Though porcine adenoviruses (PAdV) are present in swine populations worldwide, they usually do not cause any disease, or if they do, it only manifests (with the exception of PAdV-4) as a mild diarrhea or mild respiratory signs. The importance of adenoviruses is constantly growing as there is a possibility of developing them into viral vector vaccines against more significant swine pathogens. The author summarizes the brief history of porcine adenoviruses, focusing on the present state of the art. He describes the latest developments in the exploration of the genome of all currently recognized PAdV serotypes. There are several possibilities for the insertion of foreign genes into the adenovirus genome. The most convenient area is the early region 3, a region not essential for virus replication. By deleting this region, the packaging capacity of the virus - usually 5% of the genome - can be substantially increased. Replacing the early region 1 (E1) usually means the loss of ability to replicate in vivo, but special cell lines may be able to support virus growth, as seen with human adenoviruses. An E1 replaced recombinant virus would be very safe because of its inability to generate infectious particles in vivo. The author also mentions some examples, such as transmissible gastroenteritis or classical swine fever, where porcine adenovirus-based recombinant vaccines would be useful. He also describes some of the risks of using live recombinant viruses and the necessity of virological surveys before even starting to design such vaccines.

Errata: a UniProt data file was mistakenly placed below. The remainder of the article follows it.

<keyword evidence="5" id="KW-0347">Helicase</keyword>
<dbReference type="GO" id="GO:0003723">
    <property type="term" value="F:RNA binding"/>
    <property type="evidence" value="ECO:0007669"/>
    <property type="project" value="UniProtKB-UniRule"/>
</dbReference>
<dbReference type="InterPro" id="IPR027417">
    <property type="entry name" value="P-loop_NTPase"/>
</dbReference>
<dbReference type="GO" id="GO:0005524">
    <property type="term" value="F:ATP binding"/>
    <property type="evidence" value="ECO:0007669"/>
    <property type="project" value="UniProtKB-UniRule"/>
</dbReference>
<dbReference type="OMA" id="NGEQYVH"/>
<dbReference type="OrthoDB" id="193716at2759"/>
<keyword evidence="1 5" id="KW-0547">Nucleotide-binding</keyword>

|Number of pages||6|
|Journal||Magyar Allatorvosok Lapja|
|Publication status||Published - Dec 1 1999|
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